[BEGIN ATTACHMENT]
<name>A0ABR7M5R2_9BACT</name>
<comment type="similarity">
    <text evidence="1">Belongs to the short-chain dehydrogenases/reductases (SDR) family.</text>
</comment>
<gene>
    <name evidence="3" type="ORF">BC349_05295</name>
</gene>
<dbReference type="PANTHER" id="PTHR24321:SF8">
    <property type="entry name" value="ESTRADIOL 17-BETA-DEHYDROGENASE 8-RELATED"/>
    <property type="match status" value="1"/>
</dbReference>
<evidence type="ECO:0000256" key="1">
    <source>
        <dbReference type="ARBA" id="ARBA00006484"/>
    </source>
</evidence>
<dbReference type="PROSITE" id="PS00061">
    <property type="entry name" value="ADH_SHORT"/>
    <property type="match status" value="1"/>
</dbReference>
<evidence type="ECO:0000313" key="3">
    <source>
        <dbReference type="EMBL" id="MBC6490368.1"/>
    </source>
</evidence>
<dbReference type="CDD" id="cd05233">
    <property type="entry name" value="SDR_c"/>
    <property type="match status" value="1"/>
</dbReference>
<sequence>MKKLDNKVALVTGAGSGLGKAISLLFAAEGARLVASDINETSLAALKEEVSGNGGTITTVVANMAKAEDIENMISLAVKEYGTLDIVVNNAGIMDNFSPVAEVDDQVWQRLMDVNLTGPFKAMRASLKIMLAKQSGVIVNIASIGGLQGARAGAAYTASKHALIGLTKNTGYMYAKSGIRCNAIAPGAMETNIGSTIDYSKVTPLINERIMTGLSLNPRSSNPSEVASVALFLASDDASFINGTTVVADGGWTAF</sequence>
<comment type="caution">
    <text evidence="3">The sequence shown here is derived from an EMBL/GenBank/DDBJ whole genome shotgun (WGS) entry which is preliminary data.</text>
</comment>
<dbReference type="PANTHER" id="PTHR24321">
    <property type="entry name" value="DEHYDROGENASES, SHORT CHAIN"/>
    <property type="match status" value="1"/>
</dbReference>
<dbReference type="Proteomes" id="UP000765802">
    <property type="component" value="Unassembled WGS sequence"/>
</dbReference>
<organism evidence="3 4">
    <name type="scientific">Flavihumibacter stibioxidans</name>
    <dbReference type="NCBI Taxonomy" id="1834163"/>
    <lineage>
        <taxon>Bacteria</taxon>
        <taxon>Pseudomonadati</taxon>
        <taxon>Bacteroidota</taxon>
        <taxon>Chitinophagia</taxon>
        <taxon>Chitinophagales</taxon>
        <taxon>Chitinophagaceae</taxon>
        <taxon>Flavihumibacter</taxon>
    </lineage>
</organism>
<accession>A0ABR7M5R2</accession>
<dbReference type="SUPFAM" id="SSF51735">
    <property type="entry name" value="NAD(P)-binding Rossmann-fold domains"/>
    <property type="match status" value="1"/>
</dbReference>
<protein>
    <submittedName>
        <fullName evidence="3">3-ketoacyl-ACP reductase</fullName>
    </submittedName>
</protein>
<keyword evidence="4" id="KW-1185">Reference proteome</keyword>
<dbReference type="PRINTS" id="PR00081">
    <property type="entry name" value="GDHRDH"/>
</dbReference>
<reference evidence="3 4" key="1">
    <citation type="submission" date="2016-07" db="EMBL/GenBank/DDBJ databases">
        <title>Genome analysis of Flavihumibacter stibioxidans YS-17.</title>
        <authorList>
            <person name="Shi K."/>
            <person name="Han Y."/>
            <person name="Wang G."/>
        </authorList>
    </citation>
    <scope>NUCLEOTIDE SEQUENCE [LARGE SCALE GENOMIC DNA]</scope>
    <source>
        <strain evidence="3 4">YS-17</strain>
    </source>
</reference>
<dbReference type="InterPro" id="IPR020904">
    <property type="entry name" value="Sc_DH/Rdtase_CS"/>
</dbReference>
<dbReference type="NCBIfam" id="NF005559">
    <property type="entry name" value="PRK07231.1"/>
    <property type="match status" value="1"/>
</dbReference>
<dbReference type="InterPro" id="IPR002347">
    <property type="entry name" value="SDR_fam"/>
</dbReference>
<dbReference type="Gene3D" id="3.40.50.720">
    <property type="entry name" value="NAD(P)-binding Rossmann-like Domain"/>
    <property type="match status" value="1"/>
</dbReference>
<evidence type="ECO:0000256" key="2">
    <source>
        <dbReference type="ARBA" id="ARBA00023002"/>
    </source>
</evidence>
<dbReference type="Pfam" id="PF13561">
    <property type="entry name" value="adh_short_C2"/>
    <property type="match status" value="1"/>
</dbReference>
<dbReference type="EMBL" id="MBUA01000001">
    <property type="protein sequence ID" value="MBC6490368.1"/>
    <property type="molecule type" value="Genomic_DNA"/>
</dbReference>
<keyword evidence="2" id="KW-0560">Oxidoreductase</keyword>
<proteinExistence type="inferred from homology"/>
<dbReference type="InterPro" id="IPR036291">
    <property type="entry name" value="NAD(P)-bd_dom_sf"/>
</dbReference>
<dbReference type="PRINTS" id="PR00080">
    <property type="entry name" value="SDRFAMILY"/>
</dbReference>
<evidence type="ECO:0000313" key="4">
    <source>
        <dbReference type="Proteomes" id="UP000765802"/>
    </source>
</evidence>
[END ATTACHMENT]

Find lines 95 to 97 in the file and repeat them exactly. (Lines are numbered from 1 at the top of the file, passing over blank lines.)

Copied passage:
</dbReference>
<evidence type="ECO:0000256" key="2">
    <source>